March 23, 2022
In recognition of International Women’s Day, Lucy Campbell, CEO at Right at Home UK, shares how the organisation has successfully created opportunities for women to reach senior roles, details the importance of attracting more men to work in care, and explains why men must have a greater awareness of women’s needs.
At Right at Home UK, 100% of our registered managers are female and, of caregivers, just 8% are male. Within the senior leadership franchise roles, 28% are female. What we, like so many other organisations, are trying to achieve is to ensure female staff feel confident to go for more senior positions. To help our employees achieve this, we offer a leadership programme to support them. We are currently running an external programme to offer a bespoke programme to registered managers to support them and maximise their potential by clearly setting out career pathways. The conversations happen early on – it’s very much about recognising potential, upskilling and rewarding commitment.
Importance of attitude
I’ve been at Right at Home for seven years and was made CEO earlier this year. From my point of view, I feel very fortunate because the founder of the organisation, Ken Deary, is very forward thinking and is 100% behind career progression for women. I came in as the Business Support Manager and rose through the ranks. Just that speaks volumes about the organisation’s commitment to invest in its managers.
In my opinion, the reason why women achieve fewer senior positions in the workplace is because we need male leaders to be more empathetic and understanding – supporting women to have a seat at the table. It’s about having the awareness that women might not have the confidence in the same way that men do to put themselves forward. However, this isn’t the case for me personally.
For men to have that awareness, it often requires a different conversation with a female to ‘unleash their self-confidence’. Another area that we talk about is the imposter syndrome, which seems to be so much more characteristic in females than men. There is a whole piece to be done around self-confidence and to undergo appropriate training.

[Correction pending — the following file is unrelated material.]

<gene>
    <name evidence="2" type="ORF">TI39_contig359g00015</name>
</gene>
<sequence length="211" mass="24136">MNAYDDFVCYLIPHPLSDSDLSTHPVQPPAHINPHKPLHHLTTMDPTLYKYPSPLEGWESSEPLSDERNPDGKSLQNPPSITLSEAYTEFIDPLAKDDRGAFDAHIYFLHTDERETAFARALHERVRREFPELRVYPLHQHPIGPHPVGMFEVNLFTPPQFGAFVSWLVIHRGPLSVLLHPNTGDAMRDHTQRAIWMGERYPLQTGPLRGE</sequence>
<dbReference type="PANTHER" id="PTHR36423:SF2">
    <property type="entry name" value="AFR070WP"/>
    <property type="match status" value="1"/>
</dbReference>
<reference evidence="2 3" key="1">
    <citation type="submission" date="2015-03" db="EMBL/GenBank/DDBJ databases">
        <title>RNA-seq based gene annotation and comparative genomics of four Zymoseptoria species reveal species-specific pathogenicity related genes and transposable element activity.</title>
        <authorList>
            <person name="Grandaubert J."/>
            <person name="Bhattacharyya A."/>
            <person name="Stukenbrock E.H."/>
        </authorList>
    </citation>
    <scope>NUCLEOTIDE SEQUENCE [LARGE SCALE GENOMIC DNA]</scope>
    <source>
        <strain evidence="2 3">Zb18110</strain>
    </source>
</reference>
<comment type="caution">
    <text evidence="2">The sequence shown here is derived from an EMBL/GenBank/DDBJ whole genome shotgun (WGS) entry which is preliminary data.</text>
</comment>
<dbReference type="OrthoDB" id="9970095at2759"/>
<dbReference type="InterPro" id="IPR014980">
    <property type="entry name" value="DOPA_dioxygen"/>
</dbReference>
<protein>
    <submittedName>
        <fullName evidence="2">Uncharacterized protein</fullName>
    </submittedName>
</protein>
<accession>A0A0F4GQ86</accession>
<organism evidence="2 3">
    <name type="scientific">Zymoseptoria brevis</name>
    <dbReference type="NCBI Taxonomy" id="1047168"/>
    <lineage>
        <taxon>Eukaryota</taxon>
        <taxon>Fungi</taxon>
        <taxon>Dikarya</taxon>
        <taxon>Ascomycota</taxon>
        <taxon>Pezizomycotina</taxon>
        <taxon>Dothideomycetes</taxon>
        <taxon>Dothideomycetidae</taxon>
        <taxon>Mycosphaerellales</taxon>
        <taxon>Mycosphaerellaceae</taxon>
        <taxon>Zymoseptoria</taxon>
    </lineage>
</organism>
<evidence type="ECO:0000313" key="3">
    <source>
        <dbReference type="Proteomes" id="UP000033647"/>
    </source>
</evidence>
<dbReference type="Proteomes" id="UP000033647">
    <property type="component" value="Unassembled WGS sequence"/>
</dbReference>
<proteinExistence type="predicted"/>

Peer support is so important – our leaders have access to a network of around 60 people per peer group. We work in a challenging sector, don’t we? It can be quite isolating – so I think it’s important for people to connect with others who have been in a similar situation and to help them build that necessary mental resilience to be successful in any senior leadership role.
One lady who is really doing it for the sector is Jane Townson – she epitomises what leadership looks like.
Investing in people and having the awareness is key – we are all striving for 100% equality and we aren’t there yet. Social care decision makers must have those conversations and find out how they can best support their staff.
A balancing act
The other important area where there is still work to be done is that, if you have a woman working full time and man working full time, it’s really hard to balance the traditional women’s duties. Again, like many women, this isn’t the case for me personally. However, it is still a problem that needs addressing. I’ve heard this referred to as ‘the female’s mental load’. A woman working in a full-time role and having to do more of the household tasks will make it harder for her to progress positively. Let’s be honest – if you want to be successful, you’ve got to put the hours in and go above and beyond.
If you’ve got the more traditional women’s work to do at home, you are going to be disadvantaged. That shift still hasn’t happened and, in my opinion, it’s a barrier for women to move up the ranks. Men need to have the awareness to offer the flexibility – to support someone who is really talented with potential to go as far as they can. It is a fact that women, generally speaking, are juggling the domestic tasks as well.
Encouraging men into the sector
We are delighted to have five men working in a team of 26 (working in the national office team). Up until recently, it was 90% female. It’s really nice to have that balance. It was interesting because I was talking to one of our male business colleagues – who has come from the construction industry – and he said the atmosphere in his new care role is so different and is much more collaborative. He said that in his previous role he felt like everyone was up against each other.
Undoubtedly, we know there is still the gender pay gap across many sectors, which needs to be consistently addressed.
My call to action would be for women to ‘reach for the stars’ and to have the inner confidence to make their ambitions a reality. Secondly, I would urge men to put aside any preconceptions of what a career in care looks like – for those men who have entered a career in care, they have reaped benefits and job satisfaction.